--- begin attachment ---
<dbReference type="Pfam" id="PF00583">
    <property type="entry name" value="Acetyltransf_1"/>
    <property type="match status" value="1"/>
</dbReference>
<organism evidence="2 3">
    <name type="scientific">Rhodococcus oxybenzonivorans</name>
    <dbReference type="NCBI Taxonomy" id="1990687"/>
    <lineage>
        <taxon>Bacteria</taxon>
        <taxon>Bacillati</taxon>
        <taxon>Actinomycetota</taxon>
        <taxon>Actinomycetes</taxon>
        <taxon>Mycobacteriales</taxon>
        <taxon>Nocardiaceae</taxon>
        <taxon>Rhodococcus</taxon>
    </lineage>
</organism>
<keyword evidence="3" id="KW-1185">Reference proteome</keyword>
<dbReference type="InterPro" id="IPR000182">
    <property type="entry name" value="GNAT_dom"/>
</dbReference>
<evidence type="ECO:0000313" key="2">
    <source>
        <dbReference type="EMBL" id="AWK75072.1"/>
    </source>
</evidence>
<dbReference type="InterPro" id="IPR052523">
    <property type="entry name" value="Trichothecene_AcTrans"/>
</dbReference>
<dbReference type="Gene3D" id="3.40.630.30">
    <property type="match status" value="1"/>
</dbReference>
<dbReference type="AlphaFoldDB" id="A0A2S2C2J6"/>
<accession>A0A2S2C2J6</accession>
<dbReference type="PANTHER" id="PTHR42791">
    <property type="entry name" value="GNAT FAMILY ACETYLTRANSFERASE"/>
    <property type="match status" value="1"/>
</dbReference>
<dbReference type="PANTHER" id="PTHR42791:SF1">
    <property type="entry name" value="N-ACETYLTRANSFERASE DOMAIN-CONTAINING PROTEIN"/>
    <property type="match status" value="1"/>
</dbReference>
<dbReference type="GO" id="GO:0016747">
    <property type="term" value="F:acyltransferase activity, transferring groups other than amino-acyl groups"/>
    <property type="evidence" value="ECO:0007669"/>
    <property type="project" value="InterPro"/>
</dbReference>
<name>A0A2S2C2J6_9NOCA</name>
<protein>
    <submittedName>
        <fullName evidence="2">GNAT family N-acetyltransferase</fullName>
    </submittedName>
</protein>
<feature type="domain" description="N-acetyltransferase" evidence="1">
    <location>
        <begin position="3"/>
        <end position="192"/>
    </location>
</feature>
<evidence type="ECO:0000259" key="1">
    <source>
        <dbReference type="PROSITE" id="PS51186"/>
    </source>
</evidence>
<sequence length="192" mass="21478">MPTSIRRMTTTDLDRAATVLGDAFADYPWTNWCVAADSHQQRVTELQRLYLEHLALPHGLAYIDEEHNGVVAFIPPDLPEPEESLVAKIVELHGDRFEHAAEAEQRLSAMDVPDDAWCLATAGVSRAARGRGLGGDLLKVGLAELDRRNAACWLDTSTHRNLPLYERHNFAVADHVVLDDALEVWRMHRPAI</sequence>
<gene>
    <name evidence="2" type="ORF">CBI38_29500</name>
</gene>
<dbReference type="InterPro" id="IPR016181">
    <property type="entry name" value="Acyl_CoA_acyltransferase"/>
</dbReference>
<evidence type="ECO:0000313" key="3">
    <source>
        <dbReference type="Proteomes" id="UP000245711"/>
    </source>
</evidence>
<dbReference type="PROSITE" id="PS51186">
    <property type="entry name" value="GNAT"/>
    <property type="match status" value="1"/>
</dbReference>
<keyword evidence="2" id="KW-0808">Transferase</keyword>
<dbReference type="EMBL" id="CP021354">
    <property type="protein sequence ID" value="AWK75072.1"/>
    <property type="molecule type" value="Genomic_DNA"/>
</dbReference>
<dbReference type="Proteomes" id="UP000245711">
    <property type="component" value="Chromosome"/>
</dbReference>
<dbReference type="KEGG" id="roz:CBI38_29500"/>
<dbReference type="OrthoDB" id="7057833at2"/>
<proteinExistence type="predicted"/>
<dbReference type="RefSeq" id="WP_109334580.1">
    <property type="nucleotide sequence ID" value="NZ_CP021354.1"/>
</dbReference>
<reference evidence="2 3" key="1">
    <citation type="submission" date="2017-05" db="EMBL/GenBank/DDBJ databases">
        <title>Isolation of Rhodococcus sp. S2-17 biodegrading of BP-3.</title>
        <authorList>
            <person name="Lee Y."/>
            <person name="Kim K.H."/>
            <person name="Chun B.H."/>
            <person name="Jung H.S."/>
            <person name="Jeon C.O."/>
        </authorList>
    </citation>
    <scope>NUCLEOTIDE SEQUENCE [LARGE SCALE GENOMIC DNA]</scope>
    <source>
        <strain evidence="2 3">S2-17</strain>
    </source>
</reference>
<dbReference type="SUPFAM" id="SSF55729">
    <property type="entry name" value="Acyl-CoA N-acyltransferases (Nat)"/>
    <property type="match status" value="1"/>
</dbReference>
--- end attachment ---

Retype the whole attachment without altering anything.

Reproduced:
<dbReference type="Pfam" id="PF00583">
    <property type="entry name" value="Acetyltransf_1"/>
    <property type="match status" value="1"/>
</dbReference>
<organism evidence="2 3">
    <name type="scientific">Rhodococcus oxybenzonivorans</name>
    <dbReference type="NCBI Taxonomy" id="1990687"/>
    <lineage>
        <taxon>Bacteria</taxon>
        <taxon>Bacillati</taxon>
        <taxon>Actinomycetota</taxon>
        <taxon>Actinomycetes</taxon>
        <taxon>Mycobacteriales</taxon>
        <taxon>Nocardiaceae</taxon>
        <taxon>Rhodococcus</taxon>
    </lineage>
</organism>
<keyword evidence="3" id="KW-1185">Reference proteome</keyword>
<dbReference type="InterPro" id="IPR000182">
    <property type="entry name" value="GNAT_dom"/>
</dbReference>
<evidence type="ECO:0000313" key="2">
    <source>
        <dbReference type="EMBL" id="AWK75072.1"/>
    </source>
</evidence>
<dbReference type="InterPro" id="IPR052523">
    <property type="entry name" value="Trichothecene_AcTrans"/>
</dbReference>
<dbReference type="Gene3D" id="3.40.630.30">
    <property type="match status" value="1"/>
</dbReference>
<dbReference type="AlphaFoldDB" id="A0A2S2C2J6"/>
<accession>A0A2S2C2J6</accession>
<dbReference type="PANTHER" id="PTHR42791">
    <property type="entry name" value="GNAT FAMILY ACETYLTRANSFERASE"/>
    <property type="match status" value="1"/>
</dbReference>
<dbReference type="PANTHER" id="PTHR42791:SF1">
    <property type="entry name" value="N-ACETYLTRANSFERASE DOMAIN-CONTAINING PROTEIN"/>
    <property type="match status" value="1"/>
</dbReference>
<dbReference type="GO" id="GO:0016747">
    <property type="term" value="F:acyltransferase activity, transferring groups other than amino-acyl groups"/>
    <property type="evidence" value="ECO:0007669"/>
    <property type="project" value="InterPro"/>
</dbReference>
<name>A0A2S2C2J6_9NOCA</name>
<protein>
    <submittedName>
        <fullName evidence="2">GNAT family N-acetyltransferase</fullName>
    </submittedName>
</protein>
<feature type="domain" description="N-acetyltransferase" evidence="1">
    <location>
        <begin position="3"/>
        <end position="192"/>
    </location>
</feature>
<evidence type="ECO:0000259" key="1">
    <source>
        <dbReference type="PROSITE" id="PS51186"/>
    </source>
</evidence>
<sequence length="192" mass="21478">MPTSIRRMTTTDLDRAATVLGDAFADYPWTNWCVAADSHQQRVTELQRLYLEHLALPHGLAYIDEEHNGVVAFIPPDLPEPEESLVAKIVELHGDRFEHAAEAEQRLSAMDVPDDAWCLATAGVSRAARGRGLGGDLLKVGLAELDRRNAACWLDTSTHRNLPLYERHNFAVADHVVLDDALEVWRMHRPAI</sequence>
<gene>
    <name evidence="2" type="ORF">CBI38_29500</name>
</gene>
<dbReference type="InterPro" id="IPR016181">
    <property type="entry name" value="Acyl_CoA_acyltransferase"/>
</dbReference>
<evidence type="ECO:0000313" key="3">
    <source>
        <dbReference type="Proteomes" id="UP000245711"/>
    </source>
</evidence>
<dbReference type="PROSITE" id="PS51186">
    <property type="entry name" value="GNAT"/>
    <property type="match status" value="1"/>
</dbReference>
<keyword evidence="2" id="KW-0808">Transferase</keyword>
<dbReference type="EMBL" id="CP021354">
    <property type="protein sequence ID" value="AWK75072.1"/>
    <property type="molecule type" value="Genomic_DNA"/>
</dbReference>
<dbReference type="Proteomes" id="UP000245711">
    <property type="component" value="Chromosome"/>
</dbReference>
<dbReference type="KEGG" id="roz:CBI38_29500"/>
<dbReference type="OrthoDB" id="7057833at2"/>
<proteinExistence type="predicted"/>
<dbReference type="RefSeq" id="WP_109334580.1">
    <property type="nucleotide sequence ID" value="NZ_CP021354.1"/>
</dbReference>
<reference evidence="2 3" key="1">
    <citation type="submission" date="2017-05" db="EMBL/GenBank/DDBJ databases">
        <title>Isolation of Rhodococcus sp. S2-17 biodegrading of BP-3.</title>
        <authorList>
            <person name="Lee Y."/>
            <person name="Kim K.H."/>
            <person name="Chun B.H."/>
            <person name="Jung H.S."/>
            <person name="Jeon C.O."/>
        </authorList>
    </citation>
    <scope>NUCLEOTIDE SEQUENCE [LARGE SCALE GENOMIC DNA]</scope>
    <source>
        <strain evidence="2 3">S2-17</strain>
    </source>
</reference>
<dbReference type="SUPFAM" id="SSF55729">
    <property type="entry name" value="Acyl-CoA N-acyltransferases (Nat)"/>
    <property type="match status" value="1"/>
</dbReference>